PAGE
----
Born Feb. 16, 1972, in Dallas. Horror-movie buff and unabashed Queen fan. Hit the rock radar in mid-1990s as hired-gun live drummer for Alanis Morissette. Has been pounding skins for Grammy-winning Foo Fighters since 1997. Just recorded debut of his own band, Coattail Riders, set for release in early 2006.
Foo Fighters' 1995 self-titled debut marked a fresh start for former Nirvana drummer Dave Grohl, who famously played every instrument, with the exception of one guitar performance from Greg Dulli of Afghan Whigs. When he took it live, Grohl stepped away from the kit, strapped on a guitar and moved to the centre-stage microphone. A new band was born.
After three platinum discs, two Grammys and several near-implosions, it looked like the four-man Foo Fighters lineup was finally going to hold -- then Grohl took a head-clearing leave-of-absence to record and tour with heavy rockers Queens of the Stone Age.
But the Foos proved they had plenty of fight left with One By One (2002), touring forever, selling out London's Wembley Arena and picking up two more Grammys.
For the brand-new In Your Honor -- a double whammy consisting of one rock disc and one devoted to mellower tunes (it's our CD page this week) -- Grohl and his bandmates, bassist Nate Mendel, drummer Taylor Hawkins and guitarist Chris Shiflett, kept to their new studio/clubhouse and invited a few musical friends to join in.
During a promo trip to Toronto, Hawkins slammed his feet on a boardroom table at Sony BMG and leaned back in his chair -- and shared his perspective on the experience.
Was In Your Honor originally planned as a double disc or did you just have too many songs?
On live TV, with that five-second delay, I love to say "We made a double album because we're pretentious assholes," and watch them scramble. The truth is it gave us more room to move, instead of having eight rock songs and then schizophrenically throwing three softer songs in the mix. We started with rock and recorded music for 19 songs then we thought if we're going to do this acoustic record we should start. Rather than segregate the sessions, we had everybody in studio so we could cut loose. We were like a totally different band. Rami Jaffee, who plays with The Wallflowers, was like a band member. We had guests like Norah Jones and [Led Zeppelin bassist] John Paul Jones. We had the acoustic record done in under two weeks!
Was there creative back-and-forth?
We listened to the rock stuff and realized the acoustic stuff was kicking its ass. We knew we needed to stay loose instead of always trying to perfect everything. Only two songs made it from the original rock sessions -- Best of You and No Way Back. We redid a bunch of stuff. We always take the long road.
What was it like singing one of your songs (Cold Day in the Sun) and having Dave on drums?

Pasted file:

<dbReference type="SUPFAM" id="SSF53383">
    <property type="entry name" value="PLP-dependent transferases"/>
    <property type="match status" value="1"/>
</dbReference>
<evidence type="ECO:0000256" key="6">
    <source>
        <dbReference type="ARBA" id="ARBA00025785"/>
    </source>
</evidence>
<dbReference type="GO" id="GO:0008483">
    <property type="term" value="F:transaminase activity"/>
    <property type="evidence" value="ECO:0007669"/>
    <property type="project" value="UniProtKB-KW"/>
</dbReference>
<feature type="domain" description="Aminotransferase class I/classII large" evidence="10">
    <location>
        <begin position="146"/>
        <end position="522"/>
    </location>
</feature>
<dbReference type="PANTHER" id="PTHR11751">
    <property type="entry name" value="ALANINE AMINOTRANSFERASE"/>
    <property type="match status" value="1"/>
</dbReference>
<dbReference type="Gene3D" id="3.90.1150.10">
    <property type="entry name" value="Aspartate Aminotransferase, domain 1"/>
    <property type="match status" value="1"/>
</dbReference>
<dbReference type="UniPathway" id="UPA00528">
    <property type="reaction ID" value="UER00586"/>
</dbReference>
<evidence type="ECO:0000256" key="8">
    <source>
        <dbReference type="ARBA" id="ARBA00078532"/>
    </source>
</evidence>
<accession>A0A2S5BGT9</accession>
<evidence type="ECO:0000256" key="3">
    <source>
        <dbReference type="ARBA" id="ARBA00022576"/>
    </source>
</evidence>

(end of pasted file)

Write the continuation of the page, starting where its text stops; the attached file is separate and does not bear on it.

It's hard playing a demo for Dave because he's like my older brother -- I know when he thinks something sucks. He says [Hawkins puts on a clipped, sarcastic tone], "Hmm, yeah that's good," and then he'll say, "I really like how affected your vocals are." Anyway, it's a song Dave liked and it lightened up the acoustic record. Everyone says it sounds like the Eagles! When Dave was recording the drums I went from the control room into the live room and made a suggestion. He was like, "No. I like what I'm doing." I reminded him of this recently but for some reason he didn't remember that.
Playing drums behind a guy considered one of the best rock drummers in the world sounds like a tough gig.
Funny, from the beginning I didn't think about it. When we record, I ask Dave what he wants, not because he's a drummer but because they're his songs. We speak the same language. I throw in little things he doesn't do -- believe it or not, Dave can't do a good press roll, a marching-band thing -- to get a rise out of him.
What keeps your work interesting?
I'm scared to death every time I get on stage. I have insane stage fright. If Nate screws up, the beat goes on. If Dave screws up, everyone laughs. But if I drop the beat, we can all go down in flames. It's like jumping off a cliff every time.
Why does every Foo Fighters album sound like a greatest-hits record or...
Or set list. I know what you mean. Rolling Stone just compared this record to Nickelback and I told Dave, this guy [the writer] probably only likes Interpol, The Strokes and The Killers. We don't make cool-guy rock; we make heart-on-your-sleeve arena rock, or classic rock with punk-rock energy.
Have you met Phil Collins yet?
Oh man, I just interviewed him for [the British magazine] Rhythm. He's such a ridiculously amazing drummer -- you listen to those old Genesis records, even the first ones he sang on, incredible. We got talking about playing in 7/4 [time] because I've been getting into doing that in my band. [Taylor suddenly withdraws his feet and starts drumming loudly in 7/4 time on the table, summoning the publicist who realizes the interview had gone 15 minutes overtime.]
Globe & Mail